TOKYO (AP) _ Emperor Akihito and his mother, the empress dowager, will be the only heirs of the late Emperor Hirohito in order to keep together the royal treasures, news reports said today.

Kyodo News Service said the Imperial Household Agency asked nine other imperial successors to waive their rights of inheritance.

The palace declined comment, however, saying a public announcement now would be premature.

Hirohito, Japan's emperor for 62 years, died Jan. 7 at age 87. Akihito, his eldest son, succeeded him and Hirohito's wife, Nagako, became empress dowager.

Under Japanese law, legal heirs to property must claim their inheritance within six months of the owner's death. This would mean by July 7 in Hirohito's case, and the tax administration office must announce the claims within four months.

It will be the first public accounting of the imperial family's private finances since shortly after World War II. The government reported then that the imperial family's wealth amounted to the equivalent of about $113,000.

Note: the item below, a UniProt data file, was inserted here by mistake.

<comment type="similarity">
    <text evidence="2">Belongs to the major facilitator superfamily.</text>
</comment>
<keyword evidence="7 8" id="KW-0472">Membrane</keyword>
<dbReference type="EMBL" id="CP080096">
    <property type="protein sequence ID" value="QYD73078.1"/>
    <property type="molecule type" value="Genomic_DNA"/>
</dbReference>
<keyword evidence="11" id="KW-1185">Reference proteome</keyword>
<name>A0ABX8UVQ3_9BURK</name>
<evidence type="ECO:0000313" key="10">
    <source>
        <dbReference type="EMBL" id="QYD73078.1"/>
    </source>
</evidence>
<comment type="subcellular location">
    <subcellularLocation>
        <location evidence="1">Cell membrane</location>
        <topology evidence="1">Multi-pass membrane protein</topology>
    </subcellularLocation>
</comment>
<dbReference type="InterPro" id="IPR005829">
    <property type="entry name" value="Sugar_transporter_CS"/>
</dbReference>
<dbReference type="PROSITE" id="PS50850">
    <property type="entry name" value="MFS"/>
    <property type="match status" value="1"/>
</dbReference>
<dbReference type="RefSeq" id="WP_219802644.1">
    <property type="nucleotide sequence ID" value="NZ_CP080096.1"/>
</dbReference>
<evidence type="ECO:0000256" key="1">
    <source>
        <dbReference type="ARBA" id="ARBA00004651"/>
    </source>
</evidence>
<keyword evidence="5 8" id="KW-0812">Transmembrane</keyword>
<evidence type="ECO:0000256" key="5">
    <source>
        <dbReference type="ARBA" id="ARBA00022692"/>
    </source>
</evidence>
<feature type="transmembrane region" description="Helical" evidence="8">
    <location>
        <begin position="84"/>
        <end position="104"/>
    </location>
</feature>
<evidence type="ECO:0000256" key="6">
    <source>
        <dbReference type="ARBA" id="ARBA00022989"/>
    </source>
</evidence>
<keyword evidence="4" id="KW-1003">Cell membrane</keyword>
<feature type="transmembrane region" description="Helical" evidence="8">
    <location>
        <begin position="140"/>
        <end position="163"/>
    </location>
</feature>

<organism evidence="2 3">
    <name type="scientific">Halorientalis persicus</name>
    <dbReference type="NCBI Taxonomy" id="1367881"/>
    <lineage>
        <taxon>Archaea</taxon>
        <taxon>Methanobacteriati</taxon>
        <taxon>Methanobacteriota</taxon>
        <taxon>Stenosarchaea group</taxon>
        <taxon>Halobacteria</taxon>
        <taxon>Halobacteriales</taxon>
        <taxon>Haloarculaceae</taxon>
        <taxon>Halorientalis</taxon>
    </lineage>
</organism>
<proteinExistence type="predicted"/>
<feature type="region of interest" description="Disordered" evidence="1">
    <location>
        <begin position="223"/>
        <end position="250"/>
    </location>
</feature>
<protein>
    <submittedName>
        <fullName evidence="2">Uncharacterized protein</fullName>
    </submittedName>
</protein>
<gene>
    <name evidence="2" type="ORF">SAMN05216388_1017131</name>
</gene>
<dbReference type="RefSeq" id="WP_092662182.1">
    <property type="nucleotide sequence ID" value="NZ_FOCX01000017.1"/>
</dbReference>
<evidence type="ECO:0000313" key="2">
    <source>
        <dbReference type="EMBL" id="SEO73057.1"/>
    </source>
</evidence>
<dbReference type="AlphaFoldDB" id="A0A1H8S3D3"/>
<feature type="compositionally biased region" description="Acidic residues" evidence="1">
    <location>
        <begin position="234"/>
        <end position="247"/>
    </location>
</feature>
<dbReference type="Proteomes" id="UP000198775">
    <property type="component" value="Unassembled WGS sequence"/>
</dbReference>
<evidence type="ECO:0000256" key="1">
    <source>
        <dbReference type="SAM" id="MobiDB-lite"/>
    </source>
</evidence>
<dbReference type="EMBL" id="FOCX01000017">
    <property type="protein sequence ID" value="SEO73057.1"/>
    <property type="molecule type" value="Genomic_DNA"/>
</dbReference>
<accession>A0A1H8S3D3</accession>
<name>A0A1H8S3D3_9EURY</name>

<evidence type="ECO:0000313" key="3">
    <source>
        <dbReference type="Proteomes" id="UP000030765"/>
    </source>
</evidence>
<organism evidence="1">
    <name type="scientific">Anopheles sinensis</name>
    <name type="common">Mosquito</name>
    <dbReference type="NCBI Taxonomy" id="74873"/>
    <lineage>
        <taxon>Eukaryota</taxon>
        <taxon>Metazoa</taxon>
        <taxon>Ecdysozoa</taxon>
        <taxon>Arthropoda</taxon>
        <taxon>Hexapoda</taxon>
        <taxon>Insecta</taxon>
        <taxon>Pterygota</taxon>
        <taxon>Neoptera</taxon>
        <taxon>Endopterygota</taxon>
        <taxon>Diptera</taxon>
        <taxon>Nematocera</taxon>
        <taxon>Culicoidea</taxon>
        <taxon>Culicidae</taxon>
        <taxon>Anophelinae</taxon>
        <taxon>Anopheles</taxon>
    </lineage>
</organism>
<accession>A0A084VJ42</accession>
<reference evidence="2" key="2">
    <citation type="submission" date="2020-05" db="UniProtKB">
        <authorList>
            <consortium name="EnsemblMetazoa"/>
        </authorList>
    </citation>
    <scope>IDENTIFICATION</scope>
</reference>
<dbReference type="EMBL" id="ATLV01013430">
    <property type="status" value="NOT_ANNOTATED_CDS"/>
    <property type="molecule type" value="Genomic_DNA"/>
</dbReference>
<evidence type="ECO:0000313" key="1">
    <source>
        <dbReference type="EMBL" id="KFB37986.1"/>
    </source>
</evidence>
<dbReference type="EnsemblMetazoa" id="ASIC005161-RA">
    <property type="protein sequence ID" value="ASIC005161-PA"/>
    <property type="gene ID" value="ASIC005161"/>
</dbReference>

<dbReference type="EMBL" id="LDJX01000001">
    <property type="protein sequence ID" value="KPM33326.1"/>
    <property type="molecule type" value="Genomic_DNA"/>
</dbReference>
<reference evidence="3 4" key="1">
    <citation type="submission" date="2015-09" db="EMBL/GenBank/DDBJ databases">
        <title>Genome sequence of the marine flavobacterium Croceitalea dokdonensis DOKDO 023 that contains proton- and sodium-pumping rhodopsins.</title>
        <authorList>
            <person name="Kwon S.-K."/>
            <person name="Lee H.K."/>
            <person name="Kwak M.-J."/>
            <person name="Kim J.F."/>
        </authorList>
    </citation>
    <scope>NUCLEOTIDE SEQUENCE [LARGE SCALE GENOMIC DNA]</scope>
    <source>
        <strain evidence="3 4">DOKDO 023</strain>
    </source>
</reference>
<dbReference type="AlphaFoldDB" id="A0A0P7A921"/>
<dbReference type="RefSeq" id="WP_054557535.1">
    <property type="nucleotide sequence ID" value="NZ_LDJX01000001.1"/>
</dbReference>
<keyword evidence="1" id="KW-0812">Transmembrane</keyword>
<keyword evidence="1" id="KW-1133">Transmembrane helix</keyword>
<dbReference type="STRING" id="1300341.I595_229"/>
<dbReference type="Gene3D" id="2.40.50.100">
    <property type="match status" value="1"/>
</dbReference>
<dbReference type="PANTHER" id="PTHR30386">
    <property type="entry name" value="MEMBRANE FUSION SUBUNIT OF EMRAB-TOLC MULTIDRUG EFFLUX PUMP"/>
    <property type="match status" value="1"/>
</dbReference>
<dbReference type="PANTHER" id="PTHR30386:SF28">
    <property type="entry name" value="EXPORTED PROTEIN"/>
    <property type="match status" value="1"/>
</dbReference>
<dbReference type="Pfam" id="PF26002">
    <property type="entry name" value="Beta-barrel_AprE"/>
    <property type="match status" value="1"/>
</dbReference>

Such things as three sacred treasures - a mirror, sword and jewels handed down from emperor to emperor - are tax-exempt, and the family owns no land. But bank savings, stocks and bonds under Hirohito's name and paintings are subject to inheritance taxes.

Kyodo said the palace will donate the art works to the government and continue to use them as government-owned imperial property. The land where the imperial family lives is owned by the government.

The imperial family, formerly exempt from taxes, was the wealthiest family in Japan until U.S. forces occupying this country after the war forced it to give up most of its property. Its wealth, including real estate, stocks and bonds, reportedly amounted to about $29 million before it surrendered most of its holdings to the government.